What I enjoyed mo
st about Macreedy is that he reveals very little in the beginning to the residents of the town but has a way of getting the townsfolks to divulge their secrets. It’s as if the town has been waiting for someone, anyone, to turn up to prompt the mass confession.
The ringleader of the local conspirators is the rancher Reno Smith (Robert Ryan), who does a great job of getting his lackeys to do most of his dirty work. Coley Trimble (Ernest Borgnine) and Hector David (Lee Marvin) are the main thugs of the piece. In their first interactions with Macreedy they are aggressive and the potential for violence is clear.
Macreedy agitates the locals further when he mentions a man he’s searching for: Komako. The word is jarring in this rural white community. It’s a Japanese name, and the film is set immediately after the end of World War II (even though the movie was released ten years after the war). What’s more fascinating is that Smith tells Macreedy that Komako was sent to a relocation camp after Pearl Harbour.
It’s uncovered as a lie immediately, but the mention of those camps–America’s dirty wartime secret–is astonishing. For today’s audience there is no frisson in that revelation but in 1955 I’d say a lot of people shifted uncomfortably in their seats when the subject was raised. It adds a layer of social commentary that’s very subtle, and contributes to the overall theme of the film that can be summarised in the quote by Edmund Burke: “All that is necessary for the triumph of evil is for good men to do nothing.”
As the film progresses we discover that Macreedy lost the use of his arm in Italy, where a young soldier called Joe Komako died saving Macreedy’s life. Joe was awarded a medal for bravery, and Macreedy’s only reason for coming to Black Rock was to deliver the medal to Joe’s father. The townspeople inferred a great deal more from Macreedy’s interest in the deceased Japanese farmer, and set in motion a series of events that result in the murderers being punished.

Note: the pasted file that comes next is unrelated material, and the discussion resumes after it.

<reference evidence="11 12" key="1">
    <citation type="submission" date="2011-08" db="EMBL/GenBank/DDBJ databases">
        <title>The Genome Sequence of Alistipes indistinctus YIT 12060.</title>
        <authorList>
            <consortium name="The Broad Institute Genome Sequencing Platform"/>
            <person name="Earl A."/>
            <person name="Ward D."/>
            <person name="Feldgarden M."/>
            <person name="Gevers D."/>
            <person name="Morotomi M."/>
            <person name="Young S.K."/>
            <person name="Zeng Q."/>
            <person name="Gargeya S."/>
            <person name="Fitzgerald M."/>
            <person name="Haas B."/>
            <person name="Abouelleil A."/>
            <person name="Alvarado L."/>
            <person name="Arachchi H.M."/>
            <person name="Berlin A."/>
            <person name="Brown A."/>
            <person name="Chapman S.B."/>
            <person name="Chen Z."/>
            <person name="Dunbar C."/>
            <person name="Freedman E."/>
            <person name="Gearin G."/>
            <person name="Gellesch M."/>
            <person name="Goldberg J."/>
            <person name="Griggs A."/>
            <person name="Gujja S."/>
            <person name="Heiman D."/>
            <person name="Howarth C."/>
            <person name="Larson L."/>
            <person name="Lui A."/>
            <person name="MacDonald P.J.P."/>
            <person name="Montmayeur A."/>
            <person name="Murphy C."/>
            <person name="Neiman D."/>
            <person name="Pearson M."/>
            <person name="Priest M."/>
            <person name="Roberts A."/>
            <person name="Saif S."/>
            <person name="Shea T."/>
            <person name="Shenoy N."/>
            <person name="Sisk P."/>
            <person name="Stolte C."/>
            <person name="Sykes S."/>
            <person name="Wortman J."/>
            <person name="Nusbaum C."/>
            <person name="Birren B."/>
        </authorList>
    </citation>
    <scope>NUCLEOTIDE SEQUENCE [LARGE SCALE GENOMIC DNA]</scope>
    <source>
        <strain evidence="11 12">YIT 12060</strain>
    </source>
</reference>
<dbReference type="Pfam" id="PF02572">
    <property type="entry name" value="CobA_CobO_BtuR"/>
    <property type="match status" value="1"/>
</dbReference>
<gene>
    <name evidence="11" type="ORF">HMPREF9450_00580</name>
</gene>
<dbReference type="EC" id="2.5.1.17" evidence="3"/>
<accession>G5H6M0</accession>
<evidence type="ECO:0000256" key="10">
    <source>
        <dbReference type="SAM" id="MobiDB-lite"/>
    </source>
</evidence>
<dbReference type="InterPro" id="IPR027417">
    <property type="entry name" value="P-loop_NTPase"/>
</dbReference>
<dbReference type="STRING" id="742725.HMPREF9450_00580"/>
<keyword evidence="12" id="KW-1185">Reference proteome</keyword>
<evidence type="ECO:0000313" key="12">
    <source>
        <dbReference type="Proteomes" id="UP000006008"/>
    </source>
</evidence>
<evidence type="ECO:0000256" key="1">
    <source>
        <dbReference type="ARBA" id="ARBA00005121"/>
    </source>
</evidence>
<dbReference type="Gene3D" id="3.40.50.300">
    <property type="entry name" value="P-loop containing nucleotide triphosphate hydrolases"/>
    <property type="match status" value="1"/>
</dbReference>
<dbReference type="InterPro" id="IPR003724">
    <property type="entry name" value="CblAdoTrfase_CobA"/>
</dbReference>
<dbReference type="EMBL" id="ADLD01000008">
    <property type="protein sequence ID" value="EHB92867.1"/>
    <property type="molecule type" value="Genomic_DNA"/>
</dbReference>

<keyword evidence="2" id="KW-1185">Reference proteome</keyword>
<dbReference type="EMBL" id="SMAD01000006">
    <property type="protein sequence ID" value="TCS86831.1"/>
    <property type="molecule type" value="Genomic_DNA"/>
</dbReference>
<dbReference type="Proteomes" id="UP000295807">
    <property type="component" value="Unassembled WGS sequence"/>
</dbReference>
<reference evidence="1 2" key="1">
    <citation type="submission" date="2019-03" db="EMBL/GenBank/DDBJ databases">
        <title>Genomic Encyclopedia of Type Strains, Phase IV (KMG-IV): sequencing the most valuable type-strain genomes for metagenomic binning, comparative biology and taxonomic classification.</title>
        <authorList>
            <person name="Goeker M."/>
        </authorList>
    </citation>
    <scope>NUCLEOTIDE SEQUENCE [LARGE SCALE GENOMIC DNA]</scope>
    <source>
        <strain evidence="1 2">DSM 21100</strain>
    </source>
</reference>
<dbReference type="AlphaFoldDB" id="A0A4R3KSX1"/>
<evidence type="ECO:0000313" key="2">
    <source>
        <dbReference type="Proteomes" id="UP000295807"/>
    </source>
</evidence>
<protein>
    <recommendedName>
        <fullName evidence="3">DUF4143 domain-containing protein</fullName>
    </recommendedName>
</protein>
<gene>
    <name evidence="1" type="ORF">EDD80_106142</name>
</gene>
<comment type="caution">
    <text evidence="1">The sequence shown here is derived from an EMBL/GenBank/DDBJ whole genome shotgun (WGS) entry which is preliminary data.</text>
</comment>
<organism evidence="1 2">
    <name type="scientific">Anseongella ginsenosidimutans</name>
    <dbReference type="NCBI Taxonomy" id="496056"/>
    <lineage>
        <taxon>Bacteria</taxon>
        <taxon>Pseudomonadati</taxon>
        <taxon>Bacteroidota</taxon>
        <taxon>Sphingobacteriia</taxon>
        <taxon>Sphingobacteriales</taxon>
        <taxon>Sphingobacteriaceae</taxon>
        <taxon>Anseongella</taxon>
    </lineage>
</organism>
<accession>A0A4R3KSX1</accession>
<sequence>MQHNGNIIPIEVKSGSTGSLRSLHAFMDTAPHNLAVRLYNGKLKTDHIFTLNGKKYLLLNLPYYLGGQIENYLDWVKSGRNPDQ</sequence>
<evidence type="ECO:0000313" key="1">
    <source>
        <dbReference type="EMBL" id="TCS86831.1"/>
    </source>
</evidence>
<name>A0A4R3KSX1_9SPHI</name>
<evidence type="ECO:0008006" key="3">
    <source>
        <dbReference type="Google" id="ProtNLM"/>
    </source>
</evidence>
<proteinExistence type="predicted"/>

Without any sermons from the pulpit, the film underscores that while Japanese-American soldiers like Joe Komako was risking their lives in the war, their relatives were being herded into camps, and some of them were murdered in the post-Pearl Harbour outrage. There’s a nice touch in the final exchange between Macreedy and Doc, as the wrong-doers are rounded up and Macreedy is about to take the train out of Black Rock.
What’s on your mind, Doc?
Nothing. Only… about that medal.
Can we have it?
“We…?” Can who have it?
townspeople, with a
vague wave of his
Well, we need it, I guess. It’s
something we can maybe build on.
This town is wrecked, just as bad as
if it was bombed out. Maybe it can
Some towns come back. Some don’t. It
depends on the people.
Macreedy gives Doc the medal: the symbol of selfless bravery. The town has a chance. Macreedy, who came to the town despondent about his injury, realises that he is still capable of dealing with whatever the world throws at him, and leaves on the train a reinvigorated man.
In some ways Bad Day at Black Rock is a simple story with a linear plot. Yet, underneath the surface there are many nuances about the closed nature of communities and the need for honour and to do what is right.
The direction of the film might appear straightforward but Sturges has a fantastic eye for composition and utilises the advantages of widescreen like a master. The bleak and blasted landscape sometimes dominate the people, which emphasises their isolation from a new America. There is a marvellous shot of Lee Marvin, where his long spare frame lounges on the bed in Macreedy’s room when the one-armed man walks in. Wearing a Stetson, a shirt, jeans, and boats Marvin is the epitome of the cowboy, who in this case represents the worst of close-minded mid-West America.
The acting is uniformly strong, but it’s hardly surprising when you consider the cast.
Bad Day at Black Rock is a film that demonstrates that much can be conveyed in a simple fashion, and all you need for a story is the right person in the wrong place who asks the correct questions.